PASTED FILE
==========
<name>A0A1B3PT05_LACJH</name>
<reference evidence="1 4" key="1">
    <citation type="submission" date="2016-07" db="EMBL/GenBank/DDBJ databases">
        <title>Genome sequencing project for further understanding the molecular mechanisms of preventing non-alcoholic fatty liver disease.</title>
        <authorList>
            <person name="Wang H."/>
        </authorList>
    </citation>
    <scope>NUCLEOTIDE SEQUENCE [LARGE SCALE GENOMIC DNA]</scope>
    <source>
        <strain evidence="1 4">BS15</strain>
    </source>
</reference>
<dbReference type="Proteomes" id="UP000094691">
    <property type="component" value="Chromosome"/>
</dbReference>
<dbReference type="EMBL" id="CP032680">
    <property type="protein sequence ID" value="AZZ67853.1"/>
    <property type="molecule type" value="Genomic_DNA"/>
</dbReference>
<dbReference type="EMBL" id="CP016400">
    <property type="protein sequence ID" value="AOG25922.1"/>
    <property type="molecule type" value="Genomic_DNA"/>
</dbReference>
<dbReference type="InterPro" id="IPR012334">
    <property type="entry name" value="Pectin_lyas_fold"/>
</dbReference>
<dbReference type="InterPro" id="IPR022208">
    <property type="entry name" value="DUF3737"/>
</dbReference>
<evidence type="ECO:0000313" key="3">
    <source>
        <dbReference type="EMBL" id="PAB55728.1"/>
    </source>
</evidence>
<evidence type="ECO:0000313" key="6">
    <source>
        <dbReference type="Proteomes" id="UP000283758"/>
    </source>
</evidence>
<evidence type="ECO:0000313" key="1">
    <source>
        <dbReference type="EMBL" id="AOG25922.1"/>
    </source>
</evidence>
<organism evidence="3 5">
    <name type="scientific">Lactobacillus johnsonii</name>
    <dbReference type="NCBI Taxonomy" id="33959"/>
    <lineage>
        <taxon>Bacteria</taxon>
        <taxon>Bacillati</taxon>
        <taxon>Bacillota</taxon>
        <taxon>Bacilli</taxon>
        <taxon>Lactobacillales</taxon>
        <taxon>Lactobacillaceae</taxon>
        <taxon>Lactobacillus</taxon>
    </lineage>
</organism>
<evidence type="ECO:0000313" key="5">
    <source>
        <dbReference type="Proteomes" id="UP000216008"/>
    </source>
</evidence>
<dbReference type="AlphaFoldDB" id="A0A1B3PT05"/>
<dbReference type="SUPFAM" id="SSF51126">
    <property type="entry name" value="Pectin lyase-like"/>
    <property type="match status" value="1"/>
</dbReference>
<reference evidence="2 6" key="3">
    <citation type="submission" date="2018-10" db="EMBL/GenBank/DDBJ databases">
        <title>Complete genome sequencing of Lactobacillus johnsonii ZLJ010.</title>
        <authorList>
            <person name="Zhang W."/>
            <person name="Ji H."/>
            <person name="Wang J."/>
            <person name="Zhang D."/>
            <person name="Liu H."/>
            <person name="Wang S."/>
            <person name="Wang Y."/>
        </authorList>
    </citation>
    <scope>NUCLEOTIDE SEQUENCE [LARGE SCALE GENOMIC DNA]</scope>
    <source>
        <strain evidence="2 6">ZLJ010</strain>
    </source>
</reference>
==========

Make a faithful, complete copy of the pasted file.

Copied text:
<name>A0A1B3PT05_LACJH</name>
<reference evidence="1 4" key="1">
    <citation type="submission" date="2016-07" db="EMBL/GenBank/DDBJ databases">
        <title>Genome sequencing project for further understanding the molecular mechanisms of preventing non-alcoholic fatty liver disease.</title>
        <authorList>
            <person name="Wang H."/>
        </authorList>
    </citation>
    <scope>NUCLEOTIDE SEQUENCE [LARGE SCALE GENOMIC DNA]</scope>
    <source>
        <strain evidence="1 4">BS15</strain>
    </source>
</reference>
<dbReference type="Proteomes" id="UP000094691">
    <property type="component" value="Chromosome"/>
</dbReference>
<dbReference type="EMBL" id="CP032680">
    <property type="protein sequence ID" value="AZZ67853.1"/>
    <property type="molecule type" value="Genomic_DNA"/>
</dbReference>
<dbReference type="EMBL" id="CP016400">
    <property type="protein sequence ID" value="AOG25922.1"/>
    <property type="molecule type" value="Genomic_DNA"/>
</dbReference>
<dbReference type="InterPro" id="IPR012334">
    <property type="entry name" value="Pectin_lyas_fold"/>
</dbReference>
<dbReference type="InterPro" id="IPR022208">
    <property type="entry name" value="DUF3737"/>
</dbReference>
<evidence type="ECO:0000313" key="3">
    <source>
        <dbReference type="EMBL" id="PAB55728.1"/>
    </source>
</evidence>
<evidence type="ECO:0000313" key="6">
    <source>
        <dbReference type="Proteomes" id="UP000283758"/>
    </source>
</evidence>
<evidence type="ECO:0000313" key="1">
    <source>
        <dbReference type="EMBL" id="AOG25922.1"/>
    </source>
</evidence>
<organism evidence="3 5">
    <name type="scientific">Lactobacillus johnsonii</name>
    <dbReference type="NCBI Taxonomy" id="33959"/>
    <lineage>
        <taxon>Bacteria</taxon>
        <taxon>Bacillati</taxon>
        <taxon>Bacillota</taxon>
        <taxon>Bacilli</taxon>
        <taxon>Lactobacillales</taxon>
        <taxon>Lactobacillaceae</taxon>
        <taxon>Lactobacillus</taxon>
    </lineage>
</organism>
<evidence type="ECO:0000313" key="5">
    <source>
        <dbReference type="Proteomes" id="UP000216008"/>
    </source>
</evidence>
<dbReference type="AlphaFoldDB" id="A0A1B3PT05"/>
<dbReference type="SUPFAM" id="SSF51126">
    <property type="entry name" value="Pectin lyase-like"/>
    <property type="match status" value="1"/>
</dbReference>
<reference evidence="2 6" key="3">
    <citation type="submission" date="2018-10" db="EMBL/GenBank/DDBJ databases">
        <title>Complete genome sequencing of Lactobacillus johnsonii ZLJ010.</title>
        <authorList>
            <person name="Zhang W."/>
            <person name="Ji H."/>
            <person name="Wang J."/>
            <person name="Zhang D."/>
            <person name="Liu H."/>
            <person name="Wang S."/>
            <person name="Wang Y."/>
        </authorList>
    </citation>
    <scope>NUCLEOTIDE SEQUENCE [LARGE SCALE GENOMIC DNA]</scope>
    <source>
        <strain evidence="2 6">ZLJ010</strain>
    </source>
</reference>